Toward the end of the novel "The Count of Monte Cristo," Alexandre Dumas has his once-vengeful Count pen these words to the two characters toward whom he has acted with true mercy:
There is neither happiness nor misery in the world; there is
only the comparison of one state with another, nothing more.
He who has felt the deepest grief is best able to experience
supreme happiness. We must have felt what it is to die,
Morrel, that we may appreciate the enjoyments of living.
"Live, then, and be happy, beloved children of my heart, and
never forget that until the day when God shall deign to
reveal the future to man, all human wisdom is summed up in
these two words, -- `Wait and hope.'
This is the message of Easter: Wait, and hope. Wait, for the fullness of God's plan to be revealed; hope, when to hope is to turn away from the cruel realities of life in joyful expectation that we are loved, and that the One who loves us will not abandon us to sorrow.
In this life we experience suffering, not only on our own accounts, but, most painfully as parents, on behalf of our children. The first tiny cuts and bruises a toddling infant sustains are a hideous reminder of mortality, something we can't even bear to think about when these babies are clasped to our hearts. To be a parent is to worry--but so it is, to be a child, a husband or wife, a family member or friend. To love at all in this vale of tears requires a mixture of courage and amnesia; we could never love at all, were our thoughts forever focused on the brevity of life and the inevitability of sorrow and pain, especially the pain of parting.
The eleven faithful Apostles knew this pain when they suffered through the events of Good Friday. It must have seemed ironic in a way that the only one of them to stand at the foot of the Cross, St. John, would probably have been the only one able to find any comfort at all in the hours that followed--not the comfort of implacable hope, for they hadn't yet understood what a miracle of joy would soon find them, but the comfort of knowing that he at least hadn't abandoned our Lord in His hours of agony, and that he had been able to care for Mary at our Lord's command. But even this would have been a cold comfort; as for the rest of them, perhaps only Peter felt the pain of betrayal, but they all knew they had abandoned Him in fear and terror.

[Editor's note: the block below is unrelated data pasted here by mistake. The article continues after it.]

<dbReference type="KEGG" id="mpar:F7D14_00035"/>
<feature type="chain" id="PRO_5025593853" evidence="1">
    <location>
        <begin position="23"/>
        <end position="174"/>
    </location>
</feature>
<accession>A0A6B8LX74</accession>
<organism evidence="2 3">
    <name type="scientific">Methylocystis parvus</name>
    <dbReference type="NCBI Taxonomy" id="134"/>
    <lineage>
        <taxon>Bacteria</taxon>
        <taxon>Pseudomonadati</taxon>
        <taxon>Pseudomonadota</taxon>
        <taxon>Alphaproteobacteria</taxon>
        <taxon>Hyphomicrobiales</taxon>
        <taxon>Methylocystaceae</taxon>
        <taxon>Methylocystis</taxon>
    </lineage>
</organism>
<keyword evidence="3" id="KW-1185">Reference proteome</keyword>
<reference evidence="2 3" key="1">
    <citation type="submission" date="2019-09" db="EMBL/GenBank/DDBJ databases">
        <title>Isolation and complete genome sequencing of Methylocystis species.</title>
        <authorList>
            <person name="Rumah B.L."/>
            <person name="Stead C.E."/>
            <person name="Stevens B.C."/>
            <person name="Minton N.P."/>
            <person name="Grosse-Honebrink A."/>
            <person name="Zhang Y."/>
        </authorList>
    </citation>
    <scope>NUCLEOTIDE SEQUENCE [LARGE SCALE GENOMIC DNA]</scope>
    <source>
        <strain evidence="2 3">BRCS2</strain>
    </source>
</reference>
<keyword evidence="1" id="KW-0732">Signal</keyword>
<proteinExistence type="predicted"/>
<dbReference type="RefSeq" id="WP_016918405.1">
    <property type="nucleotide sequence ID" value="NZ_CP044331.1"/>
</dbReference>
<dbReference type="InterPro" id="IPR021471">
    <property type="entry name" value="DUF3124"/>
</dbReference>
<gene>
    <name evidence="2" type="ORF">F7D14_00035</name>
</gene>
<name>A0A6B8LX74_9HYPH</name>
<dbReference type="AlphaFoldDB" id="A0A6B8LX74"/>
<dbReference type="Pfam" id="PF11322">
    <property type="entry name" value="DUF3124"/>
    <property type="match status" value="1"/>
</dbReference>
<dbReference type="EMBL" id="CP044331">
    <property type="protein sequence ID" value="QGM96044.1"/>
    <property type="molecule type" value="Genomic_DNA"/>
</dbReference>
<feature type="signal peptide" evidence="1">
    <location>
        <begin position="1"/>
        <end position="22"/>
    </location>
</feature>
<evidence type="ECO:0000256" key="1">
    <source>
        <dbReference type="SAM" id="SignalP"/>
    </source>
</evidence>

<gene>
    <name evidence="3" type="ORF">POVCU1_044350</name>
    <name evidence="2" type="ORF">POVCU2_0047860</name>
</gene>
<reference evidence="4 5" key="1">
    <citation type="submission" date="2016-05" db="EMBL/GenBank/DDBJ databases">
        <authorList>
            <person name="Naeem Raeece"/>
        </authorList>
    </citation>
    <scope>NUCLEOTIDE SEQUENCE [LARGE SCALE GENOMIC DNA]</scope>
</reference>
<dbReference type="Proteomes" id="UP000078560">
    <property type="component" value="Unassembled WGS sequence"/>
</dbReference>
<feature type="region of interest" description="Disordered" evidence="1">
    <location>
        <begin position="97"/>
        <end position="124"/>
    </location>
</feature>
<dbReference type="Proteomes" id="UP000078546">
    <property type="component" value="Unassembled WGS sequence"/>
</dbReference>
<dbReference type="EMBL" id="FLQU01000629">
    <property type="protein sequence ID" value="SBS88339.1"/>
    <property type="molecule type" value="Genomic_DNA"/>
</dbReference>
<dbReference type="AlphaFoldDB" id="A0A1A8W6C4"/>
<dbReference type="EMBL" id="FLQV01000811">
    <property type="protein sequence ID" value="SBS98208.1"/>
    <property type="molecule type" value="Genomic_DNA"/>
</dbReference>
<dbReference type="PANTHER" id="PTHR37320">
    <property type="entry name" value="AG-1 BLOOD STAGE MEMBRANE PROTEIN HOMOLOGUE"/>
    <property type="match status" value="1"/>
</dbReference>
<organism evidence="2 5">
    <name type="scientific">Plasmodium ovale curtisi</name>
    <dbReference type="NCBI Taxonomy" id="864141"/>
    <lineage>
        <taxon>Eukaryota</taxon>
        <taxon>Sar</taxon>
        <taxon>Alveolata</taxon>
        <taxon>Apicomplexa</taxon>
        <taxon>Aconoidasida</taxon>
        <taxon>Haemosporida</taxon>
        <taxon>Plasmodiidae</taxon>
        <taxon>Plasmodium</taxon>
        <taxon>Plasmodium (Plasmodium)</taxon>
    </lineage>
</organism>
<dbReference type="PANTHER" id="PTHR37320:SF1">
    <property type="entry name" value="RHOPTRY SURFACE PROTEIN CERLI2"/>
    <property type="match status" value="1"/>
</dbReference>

Still caught in this fear, still hiding, still thinking their own final hours were approaching, they heard the staccato knock of the women at their door, and listened to their garbled but joyous message. The light of Easter was beginning to pierce through the gloom of sorrow; yet not until they had gone to see the empty tomb for themselves did the Apostles begin to dare to hope in a miracle that lay beyond all human experience.
And then He came to them, and spoke of peace. He was there; He was real, not a ghost, He was alive, He was risen.
In our own lives we will lose people we love, and we will be full of sorrow. But the miracle of the Resurrection means that those words, "Wait and hope," truly do contain the summit of human wisdom. Wait, for we will be reunited with them. Hope, for the God who is all goodness and all mercy desires our eternal happiness with even greater fervency than we do, and was willing to suffer a death of infamy to purchase it for us.
The time of our waiting is unknown to us, but it will seem so very brief, in retrospect. And when in the Heavenly Kingdom we are joyfully reunited with all the ones we loved, who had gone on before us, we will wonder at our former sorrow, and find it strange, as strange as the Apostles must have felt when they realized all that Jesus had been telling them before, that He would die, but that He would also rise.
He is risen! Let us wait in joy for His coming, and hope with love to see Him soon!